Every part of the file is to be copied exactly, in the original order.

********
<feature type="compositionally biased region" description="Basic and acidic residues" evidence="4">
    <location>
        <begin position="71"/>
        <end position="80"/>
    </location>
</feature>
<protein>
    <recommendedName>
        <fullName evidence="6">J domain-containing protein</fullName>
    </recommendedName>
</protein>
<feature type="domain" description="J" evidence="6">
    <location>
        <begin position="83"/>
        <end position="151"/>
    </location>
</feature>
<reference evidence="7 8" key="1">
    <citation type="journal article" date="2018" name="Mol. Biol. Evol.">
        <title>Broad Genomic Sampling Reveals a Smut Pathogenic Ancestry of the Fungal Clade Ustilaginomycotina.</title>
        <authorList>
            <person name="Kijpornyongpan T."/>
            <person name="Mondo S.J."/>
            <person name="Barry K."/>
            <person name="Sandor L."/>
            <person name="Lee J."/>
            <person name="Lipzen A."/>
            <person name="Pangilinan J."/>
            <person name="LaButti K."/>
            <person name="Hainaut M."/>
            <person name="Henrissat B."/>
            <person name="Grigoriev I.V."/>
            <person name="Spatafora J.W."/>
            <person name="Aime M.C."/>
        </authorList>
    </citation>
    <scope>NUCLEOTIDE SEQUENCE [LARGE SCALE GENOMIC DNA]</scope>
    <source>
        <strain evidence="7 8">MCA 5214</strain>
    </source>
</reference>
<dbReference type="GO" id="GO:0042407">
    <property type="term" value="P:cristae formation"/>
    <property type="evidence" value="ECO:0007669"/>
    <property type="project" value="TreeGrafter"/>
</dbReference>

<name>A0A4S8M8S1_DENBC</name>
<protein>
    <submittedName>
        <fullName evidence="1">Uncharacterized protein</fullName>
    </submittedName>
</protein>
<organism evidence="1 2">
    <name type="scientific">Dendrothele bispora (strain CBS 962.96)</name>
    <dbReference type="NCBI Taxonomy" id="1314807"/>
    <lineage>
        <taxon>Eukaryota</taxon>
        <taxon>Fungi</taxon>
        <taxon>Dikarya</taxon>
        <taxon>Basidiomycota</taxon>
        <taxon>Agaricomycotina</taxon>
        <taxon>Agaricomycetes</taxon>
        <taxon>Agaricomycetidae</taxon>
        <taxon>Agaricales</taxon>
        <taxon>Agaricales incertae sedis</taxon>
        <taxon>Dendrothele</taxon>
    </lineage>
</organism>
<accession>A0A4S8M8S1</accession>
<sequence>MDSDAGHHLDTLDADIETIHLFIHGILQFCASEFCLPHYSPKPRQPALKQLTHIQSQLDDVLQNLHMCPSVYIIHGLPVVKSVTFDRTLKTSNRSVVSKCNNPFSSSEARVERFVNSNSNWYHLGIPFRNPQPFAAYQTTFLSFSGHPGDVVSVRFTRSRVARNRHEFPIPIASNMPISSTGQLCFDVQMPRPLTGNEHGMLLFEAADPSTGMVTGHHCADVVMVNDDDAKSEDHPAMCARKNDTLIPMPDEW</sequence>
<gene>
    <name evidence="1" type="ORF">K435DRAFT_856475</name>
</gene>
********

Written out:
<feature type="compositionally biased region" description="Basic and acidic residues" evidence="4">
    <location>
        <begin position="71"/>
        <end position="80"/>
    </location>
</feature>
<protein>
    <recommendedName>
        <fullName evidence="6">J domain-containing protein</fullName>
    </recommendedName>
</protein>
<feature type="domain" description="J" evidence="6">
    <location>
        <begin position="83"/>
        <end position="151"/>
    </location>
</feature>
<reference evidence="7 8" key="1">
    <citation type="journal article" date="2018" name="Mol. Biol. Evol.">
        <title>Broad Genomic Sampling Reveals a Smut Pathogenic Ancestry of the Fungal Clade Ustilaginomycotina.</title>
        <authorList>
            <person name="Kijpornyongpan T."/>
            <person name="Mondo S.J."/>
            <person name="Barry K."/>
            <person name="Sandor L."/>
            <person name="Lee J."/>
            <person name="Lipzen A."/>
            <person name="Pangilinan J."/>
            <person name="LaButti K."/>
            <person name="Hainaut M."/>
            <person name="Henrissat B."/>
            <person name="Grigoriev I.V."/>
            <person name="Spatafora J.W."/>
            <person name="Aime M.C."/>
        </authorList>
    </citation>
    <scope>NUCLEOTIDE SEQUENCE [LARGE SCALE GENOMIC DNA]</scope>
    <source>
        <strain evidence="7 8">MCA 5214</strain>
    </source>
</reference>
<dbReference type="GO" id="GO:0042407">
    <property type="term" value="P:cristae formation"/>
    <property type="evidence" value="ECO:0007669"/>
    <property type="project" value="TreeGrafter"/>
</dbReference>

<name>A0A4S8M8S1_DENBC</name>
<protein>
    <submittedName>
        <fullName evidence="1">Uncharacterized protein</fullName>
    </submittedName>
</protein>
<organism evidence="1 2">
    <name type="scientific">Dendrothele bispora (strain CBS 962.96)</name>
    <dbReference type="NCBI Taxonomy" id="1314807"/>
    <lineage>
        <taxon>Eukaryota</taxon>
        <taxon>Fungi</taxon>
        <taxon>Dikarya</taxon>
        <taxon>Basidiomycota</taxon>
        <taxon>Agaricomycotina</taxon>
        <taxon>Agaricomycetes</taxon>
        <taxon>Agaricomycetidae</taxon>
        <taxon>Agaricales</taxon>
        <taxon>Agaricales incertae sedis</taxon>
        <taxon>Dendrothele</taxon>
    </lineage>
</organism>
<accession>A0A4S8M8S1</accession>
<sequence>MDSDAGHHLDTLDADIETIHLFIHGILQFCASEFCLPHYSPKPRQPALKQLTHIQSQLDDVLQNLHMCPSVYIIHGLPVVKSVTFDRTLKTSNRSVVSKCNNPFSSSEARVERFVNSNSNWYHLGIPFRNPQPFAAYQTTFLSFSGHPGDVVSVRFTRSRVARNRHEFPIPIASNMPISSTGQLCFDVQMPRPLTGNEHGMLLFEAADPSTGMVTGHHCADVVMVNDDDAKSEDHPAMCARKNDTLIPMPDEW</sequence>
<gene>
    <name evidence="1" type="ORF">K435DRAFT_856475</name>
</gene>